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Dockery says there are between 30,000-50,000 clay roof tiles which were made by Ludowici Roof Tiles for the Theatre.

Hillside Theater 2018 016.jpg“They were removed and replaced with the rolled rubber roofing in 1968 after a stack of extra tiles which had been set aside to repair the roof fell over and damaged a truck. The structure of the roof meant that the tiles needed constant maintenance and replacement so plenty of extras were kept on hand.” 

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I unexpectedly got to see these generally unseen artifacts in the basement when I was working with Dockery to photograph the newly-restored curtain in the Hillside Theatre in June. A shortcut to the dining room to photograph the curtain from the dining room balcony took us through the basement.

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Hillside Drafting Room, June 2020

(c) 2020 Mark Hertzberg

Hillside Home School 2018 Bike.jpgA student’s bicycle outside the Hillside Drafting Room, October, 2018

Thousands of words have been written on social media and in architecture journals about the end of the relationship between the Frank Lloyd Wright Foundation and the School of Architecture at Taliesin (SoAT), which was founded as the Frank Lloyd Wright School of Architecture. The School is moving to a new life on a new campus, and the Foundation is committed to new educational programming, bringing the historic drafting room back to life. In the meantime, it is empty, awaiting its next chapter. I photographed the drafting room June 16, 2020.

This post is visual only. I am not taking sides in the often acrimonious public debate about why the drafting room has no students this summer. I look at it, and miss the quiet intensity of the students I watched working in there. I look at it and think about the many wonderful buildings Wright and his apprentices and colleagues – and subsequent architects and students – designed here. I have photographed many of them. Now, there is silence. I invite you to study the photos, and reflect on the drafting room’s past and future.

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There is one photograph I saw in the drafting room last fall, which today I regret not taking. Remember that I am a photojournalist. While I have been granted (much appreciated) special permission for photography at Taliesin, I was helping lead a Road Scholar tour and the guests were not allowed to photograph the then-busy drafting room. I saw Aaron Betsky, then Dean of SoAT in a meeting in a conference room. The door was open. I had no inkling that in six months there would a split, but it felt like an important photograph to take. Today it would be an important one for this photo essay, but the photo exists only as a memory of something I saw.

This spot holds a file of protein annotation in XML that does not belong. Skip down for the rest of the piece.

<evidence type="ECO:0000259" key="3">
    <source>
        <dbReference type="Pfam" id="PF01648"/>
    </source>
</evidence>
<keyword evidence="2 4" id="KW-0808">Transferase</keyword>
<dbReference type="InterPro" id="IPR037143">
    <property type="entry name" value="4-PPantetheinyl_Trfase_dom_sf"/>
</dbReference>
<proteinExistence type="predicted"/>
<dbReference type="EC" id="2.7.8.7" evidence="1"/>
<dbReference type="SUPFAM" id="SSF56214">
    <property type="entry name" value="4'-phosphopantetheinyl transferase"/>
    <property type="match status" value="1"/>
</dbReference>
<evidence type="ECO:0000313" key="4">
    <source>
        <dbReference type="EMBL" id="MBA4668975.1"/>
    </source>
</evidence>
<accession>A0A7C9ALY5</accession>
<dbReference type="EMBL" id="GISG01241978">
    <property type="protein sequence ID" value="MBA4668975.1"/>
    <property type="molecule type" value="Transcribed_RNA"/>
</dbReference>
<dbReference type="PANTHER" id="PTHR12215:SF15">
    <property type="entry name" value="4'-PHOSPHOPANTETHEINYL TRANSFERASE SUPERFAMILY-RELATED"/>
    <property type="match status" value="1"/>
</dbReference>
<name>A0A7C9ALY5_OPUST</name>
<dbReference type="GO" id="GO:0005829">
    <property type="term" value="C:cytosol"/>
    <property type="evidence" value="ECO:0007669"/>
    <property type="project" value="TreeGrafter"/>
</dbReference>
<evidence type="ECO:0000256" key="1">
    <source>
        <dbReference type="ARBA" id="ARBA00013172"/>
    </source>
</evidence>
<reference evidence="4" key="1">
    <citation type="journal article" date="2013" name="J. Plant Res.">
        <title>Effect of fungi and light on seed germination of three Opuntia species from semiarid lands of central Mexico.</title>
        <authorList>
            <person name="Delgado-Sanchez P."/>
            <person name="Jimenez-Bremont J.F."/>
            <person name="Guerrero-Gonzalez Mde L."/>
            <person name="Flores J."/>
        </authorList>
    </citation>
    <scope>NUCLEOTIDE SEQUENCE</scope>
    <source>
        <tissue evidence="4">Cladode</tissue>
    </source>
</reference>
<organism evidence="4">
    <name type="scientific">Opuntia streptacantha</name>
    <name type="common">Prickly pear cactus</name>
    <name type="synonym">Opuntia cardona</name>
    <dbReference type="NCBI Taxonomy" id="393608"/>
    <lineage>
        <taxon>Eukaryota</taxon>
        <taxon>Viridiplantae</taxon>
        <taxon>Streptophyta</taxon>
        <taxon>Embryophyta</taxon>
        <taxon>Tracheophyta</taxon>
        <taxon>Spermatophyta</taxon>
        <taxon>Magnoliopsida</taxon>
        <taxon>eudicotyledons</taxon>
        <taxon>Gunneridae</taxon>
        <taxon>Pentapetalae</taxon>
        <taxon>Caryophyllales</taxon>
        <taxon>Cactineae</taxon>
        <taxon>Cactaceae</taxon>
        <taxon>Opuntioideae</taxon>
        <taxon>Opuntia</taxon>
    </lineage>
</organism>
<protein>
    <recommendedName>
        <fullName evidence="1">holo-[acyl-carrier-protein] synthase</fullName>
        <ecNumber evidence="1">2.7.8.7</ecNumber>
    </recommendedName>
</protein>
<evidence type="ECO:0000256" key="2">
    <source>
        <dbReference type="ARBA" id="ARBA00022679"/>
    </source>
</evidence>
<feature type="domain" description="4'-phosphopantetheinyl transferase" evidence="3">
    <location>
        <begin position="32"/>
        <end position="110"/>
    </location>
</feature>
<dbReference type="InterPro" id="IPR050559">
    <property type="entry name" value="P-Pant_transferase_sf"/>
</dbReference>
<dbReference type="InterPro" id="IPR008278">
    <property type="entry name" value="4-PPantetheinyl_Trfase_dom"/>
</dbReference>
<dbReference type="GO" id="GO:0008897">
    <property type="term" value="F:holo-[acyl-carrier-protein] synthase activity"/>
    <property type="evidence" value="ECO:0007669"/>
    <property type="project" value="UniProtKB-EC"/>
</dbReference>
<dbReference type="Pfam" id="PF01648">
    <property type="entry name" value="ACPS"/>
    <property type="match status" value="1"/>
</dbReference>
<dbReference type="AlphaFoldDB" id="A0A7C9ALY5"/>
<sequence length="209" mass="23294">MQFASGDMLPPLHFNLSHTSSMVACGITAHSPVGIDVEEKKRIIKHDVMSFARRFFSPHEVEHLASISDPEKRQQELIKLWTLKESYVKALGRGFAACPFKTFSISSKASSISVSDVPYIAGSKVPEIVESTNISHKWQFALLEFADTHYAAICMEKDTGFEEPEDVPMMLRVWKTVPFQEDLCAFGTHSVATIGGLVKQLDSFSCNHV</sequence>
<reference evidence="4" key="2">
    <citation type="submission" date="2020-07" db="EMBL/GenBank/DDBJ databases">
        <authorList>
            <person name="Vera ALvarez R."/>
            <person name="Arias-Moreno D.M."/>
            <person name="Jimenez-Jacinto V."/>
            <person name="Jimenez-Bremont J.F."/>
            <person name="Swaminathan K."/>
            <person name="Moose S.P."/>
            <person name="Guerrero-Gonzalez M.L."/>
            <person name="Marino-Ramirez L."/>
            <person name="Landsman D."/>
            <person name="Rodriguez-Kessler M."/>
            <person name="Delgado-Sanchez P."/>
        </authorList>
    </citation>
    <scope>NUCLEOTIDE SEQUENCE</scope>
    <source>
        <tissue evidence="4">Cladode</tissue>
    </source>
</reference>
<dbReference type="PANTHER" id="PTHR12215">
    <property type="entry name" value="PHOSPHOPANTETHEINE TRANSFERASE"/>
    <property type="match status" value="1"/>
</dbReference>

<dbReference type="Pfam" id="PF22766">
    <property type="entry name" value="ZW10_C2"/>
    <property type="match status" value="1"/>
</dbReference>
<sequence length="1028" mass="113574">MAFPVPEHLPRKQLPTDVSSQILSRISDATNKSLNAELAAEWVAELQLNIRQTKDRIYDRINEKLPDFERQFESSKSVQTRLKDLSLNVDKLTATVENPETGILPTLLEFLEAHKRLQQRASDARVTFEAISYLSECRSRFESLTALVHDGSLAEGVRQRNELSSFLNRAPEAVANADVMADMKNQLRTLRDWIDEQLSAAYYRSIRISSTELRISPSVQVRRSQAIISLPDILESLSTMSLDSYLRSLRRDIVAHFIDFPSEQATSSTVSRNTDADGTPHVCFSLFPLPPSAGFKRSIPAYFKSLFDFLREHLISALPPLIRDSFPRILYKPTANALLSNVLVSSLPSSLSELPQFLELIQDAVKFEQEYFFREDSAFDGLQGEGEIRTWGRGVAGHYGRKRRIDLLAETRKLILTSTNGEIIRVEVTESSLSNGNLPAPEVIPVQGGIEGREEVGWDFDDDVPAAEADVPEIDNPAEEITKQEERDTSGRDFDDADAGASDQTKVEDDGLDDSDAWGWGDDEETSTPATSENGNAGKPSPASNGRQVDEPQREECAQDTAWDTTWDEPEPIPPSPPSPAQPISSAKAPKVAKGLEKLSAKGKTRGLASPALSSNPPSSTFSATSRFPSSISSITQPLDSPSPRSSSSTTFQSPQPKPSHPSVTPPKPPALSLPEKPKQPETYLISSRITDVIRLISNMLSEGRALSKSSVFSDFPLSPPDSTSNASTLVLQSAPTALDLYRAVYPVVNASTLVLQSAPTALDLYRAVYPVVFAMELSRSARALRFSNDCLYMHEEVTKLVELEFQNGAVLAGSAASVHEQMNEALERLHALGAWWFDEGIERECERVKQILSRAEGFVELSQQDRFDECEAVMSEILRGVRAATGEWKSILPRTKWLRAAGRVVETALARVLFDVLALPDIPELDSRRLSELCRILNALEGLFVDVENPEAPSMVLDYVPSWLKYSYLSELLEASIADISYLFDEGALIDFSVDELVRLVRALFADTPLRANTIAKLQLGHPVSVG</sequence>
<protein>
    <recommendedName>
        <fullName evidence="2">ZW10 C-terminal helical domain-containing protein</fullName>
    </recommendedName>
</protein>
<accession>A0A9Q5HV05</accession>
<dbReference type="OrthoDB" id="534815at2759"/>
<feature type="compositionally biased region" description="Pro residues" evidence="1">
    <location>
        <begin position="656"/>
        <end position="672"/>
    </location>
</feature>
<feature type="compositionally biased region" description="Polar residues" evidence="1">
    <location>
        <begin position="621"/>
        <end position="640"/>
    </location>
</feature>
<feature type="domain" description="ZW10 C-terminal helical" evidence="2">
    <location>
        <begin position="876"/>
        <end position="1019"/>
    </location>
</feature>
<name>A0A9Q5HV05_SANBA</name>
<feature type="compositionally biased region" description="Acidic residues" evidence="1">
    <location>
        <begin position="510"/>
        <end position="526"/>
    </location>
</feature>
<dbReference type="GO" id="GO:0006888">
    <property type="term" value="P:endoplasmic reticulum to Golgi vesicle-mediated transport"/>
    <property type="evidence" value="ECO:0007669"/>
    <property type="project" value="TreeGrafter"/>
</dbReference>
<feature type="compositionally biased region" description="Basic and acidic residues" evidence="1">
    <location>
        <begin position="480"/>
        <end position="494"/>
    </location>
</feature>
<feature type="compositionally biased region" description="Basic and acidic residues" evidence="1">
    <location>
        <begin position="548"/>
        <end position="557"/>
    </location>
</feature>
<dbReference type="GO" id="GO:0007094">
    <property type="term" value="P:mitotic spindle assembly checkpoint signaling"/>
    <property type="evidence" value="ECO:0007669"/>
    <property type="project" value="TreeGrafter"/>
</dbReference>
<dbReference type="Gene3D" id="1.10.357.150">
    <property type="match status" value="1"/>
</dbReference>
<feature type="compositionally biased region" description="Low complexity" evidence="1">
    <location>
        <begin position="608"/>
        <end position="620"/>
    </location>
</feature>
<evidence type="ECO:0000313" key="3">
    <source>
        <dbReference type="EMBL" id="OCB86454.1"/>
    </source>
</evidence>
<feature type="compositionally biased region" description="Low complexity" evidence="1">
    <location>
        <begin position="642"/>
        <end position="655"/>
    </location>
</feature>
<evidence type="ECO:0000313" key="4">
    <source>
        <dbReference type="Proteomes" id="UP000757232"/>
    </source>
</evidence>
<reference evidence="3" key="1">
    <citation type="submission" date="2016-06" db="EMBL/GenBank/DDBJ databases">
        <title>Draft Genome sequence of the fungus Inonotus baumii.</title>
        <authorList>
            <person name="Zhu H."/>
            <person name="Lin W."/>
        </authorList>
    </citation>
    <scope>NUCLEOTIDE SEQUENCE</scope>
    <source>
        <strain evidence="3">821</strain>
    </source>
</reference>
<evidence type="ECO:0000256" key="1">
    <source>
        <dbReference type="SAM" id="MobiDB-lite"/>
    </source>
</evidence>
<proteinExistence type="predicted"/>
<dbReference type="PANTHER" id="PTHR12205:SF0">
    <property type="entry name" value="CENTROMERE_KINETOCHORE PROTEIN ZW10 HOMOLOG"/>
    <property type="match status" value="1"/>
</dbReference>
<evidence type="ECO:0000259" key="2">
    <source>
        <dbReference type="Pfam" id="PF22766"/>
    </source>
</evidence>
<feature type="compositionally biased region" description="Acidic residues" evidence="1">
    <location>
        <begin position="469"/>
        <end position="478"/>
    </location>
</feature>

School of Architecture at Taliesin Closing

Photos (c) Mark Hertzberg 2020

The successor to Frank Lloyd Wright’s 1932 Fellowship program, the School of Architecture at Taliesin (SoAT) will close at the end of the spring semester, it was announced January 28, 2020. There have been efforts the last few years to find ways for the school to be accredited and to remain financially sustainable. Students spent spring and summer at Taliesin, and migrated to Taliesin West in Arizona in fall. This is a selection of related photos from my files.

Taliesin Architecture School Closing 001.jpgThe drafting room at Hillside School (at Taliesin).

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Student work is presented in the drafting room, September 2006.

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Aaron Betsky, President of SoAT, was a guest at the annual Wright birthday celebration at Taliesin. Here, in 2016 with Stuart Graff, President and CEO of the Frank Lloyd Wright Foundation.

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Aaron Betsky at the 2019 birthday celebration.

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A student’s bicycle rests outside the drafting studio at Hillside School, 2018.

Students presented the birthday cake for Wright at the annual celebration at Taliesin:

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Wright’s portrait hangs in the drafting room at Taliesin West, 2014.

Mr. Wright’s Birthday Dinner at Hillside Dining Room

(c) Mark Hertzberg

Several hundred people celebrated Frank Lloyd Wright’s 147th birthday at an annual dinner given in the Hillside dining room following a reception at Taliesin, Saturday June 7. It is a joy and a privilege to be invited to this festive celebration. It is a time to see friends and professional acquaintances, and to meet new people.

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Mr. Wright was born on June 8. I graduated from high school June 8, 1968 (6.8.68). Sometimes I chuckle about the coincidence.